• Like
  10. Member
    Judge Mental Post author

    Danny Alexander (View Comment):

    Pre-PMSC Cybertek? I was at SOLCORP.

    See my PM.

    • #10
    • February 6, 2019 at 6:49 am
    • Like
  11. Thatcher

    Whoa, @judgemental! I love it when you talk bits-and-bytes and platforms…More, please?

    Serious question: How come voice-input software is so non-intuitive that one has to verbalize punctuation? Can’t grammar rules be plugged in like spelling? (That’s why I don’t use voice-to-text much; I type faster than it thinks.) :-)

    • #11
    • February 6, 2019 at 9:56 am
    • 4 likes
  12. Member

    Judge Mental:

    All I had to do was write a piece of software that could manipulate and aggregate symbols in the same way as a human brain. If I built that then not only would it be able to read these forms and ‘understand’ the information within, but would also be useful in an endless variety of other tasks.

    I didn’t really consider it Artificial Intelligence, because I tend to use the science fiction standard on that, and I didn’t expect this to ever wake up and care about its own existence.

    Interesting.

    The common assumption is that, were mankind to actually create something that’d function as AI, it’d rapidly become smarter and smarter as processor speeds and all increase by dint of Moore’s law.

    I’m not sure that this way of making AI is subject to the same sort of singularity. Which leaves room for interesting science fiction, in a realm, as Mr. McVey has noted, entirely unexplored.

    • #12
    • February 6, 2019 at 10:00 am
    • 3 likes
  13. Member

    “…I’d while away the hours, conversing with the flowers…”

    • #13
    • February 6, 2019 at 10:11 am
    • 5 likes
  14. Member
    Judge Mental Post author

    Nanda "Chaps" Panjan… (View Comment):

    Whoa, @judgemental! I love it when you talk bits-and-bytes and platforms…More, please?

    Serious question: How come voice-input software is so non-intuitive that one has to verbalize punctuation? Can’t grammar rules be plugged in like spelling? (That’s why I don’t use voice-to-text much; I type faster than it thinks.) :-)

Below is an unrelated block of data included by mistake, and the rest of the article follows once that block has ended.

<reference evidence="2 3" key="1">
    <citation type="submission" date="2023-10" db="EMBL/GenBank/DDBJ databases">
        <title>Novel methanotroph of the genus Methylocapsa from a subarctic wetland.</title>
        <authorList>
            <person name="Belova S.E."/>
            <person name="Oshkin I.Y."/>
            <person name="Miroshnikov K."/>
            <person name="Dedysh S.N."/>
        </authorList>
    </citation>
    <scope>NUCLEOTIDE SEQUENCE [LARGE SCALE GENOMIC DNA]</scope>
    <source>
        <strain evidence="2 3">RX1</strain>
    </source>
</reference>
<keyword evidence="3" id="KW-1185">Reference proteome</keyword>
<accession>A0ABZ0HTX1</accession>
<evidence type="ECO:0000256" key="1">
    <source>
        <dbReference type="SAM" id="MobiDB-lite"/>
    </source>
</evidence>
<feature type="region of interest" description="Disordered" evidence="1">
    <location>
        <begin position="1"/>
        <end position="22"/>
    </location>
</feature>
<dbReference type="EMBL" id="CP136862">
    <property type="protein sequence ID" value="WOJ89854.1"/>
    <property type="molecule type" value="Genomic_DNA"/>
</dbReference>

The serious answer is that I don’t know because I don’t how they’ve built it. Grammar rules can certainly be encoded and processed; Microsoft Word does that when they check for things like passive voice. If I had to guess, I would say the difference between the two is that Word has a complete sentence to work with, whereas the voice-to-text software is dealing with one word of input at a time. So, does that slight pause in your speech indicate a comma, or a period, or that you were momentarily distracted by something outside the window? I would suspect that they have tried to do it, but have gotten results that are haphazard enough that they decided it wasn’t worth doing. You don’t want your user to have to go back and edit everything they type. Kind of defeats the purpose.

    • #14
    • February 6, 2019 at 10:21 am
    • 5 likes
  15. Member
    Judge Mental Post author

    Hank Rhody, Meddling Cowpoke (View Comment):
    I’m not sure that this way of making AI is subject to the same sort of singularity.

    I don’t think it would be. This is, in effect, a giant comparison engine, which means something has to turn the crank for it to operate at all. Unless you go out of your way to create something that will cause it to turn the crank itself, it should be completely lazy and uninterested in doing any extra work.

    • #15
    • February 6, 2019 at 10:33 am
    • 3 likes
  16. Member

    Judge Mental (View Comment):
    it should [be] completely lazy and uninterested in doing any extra work.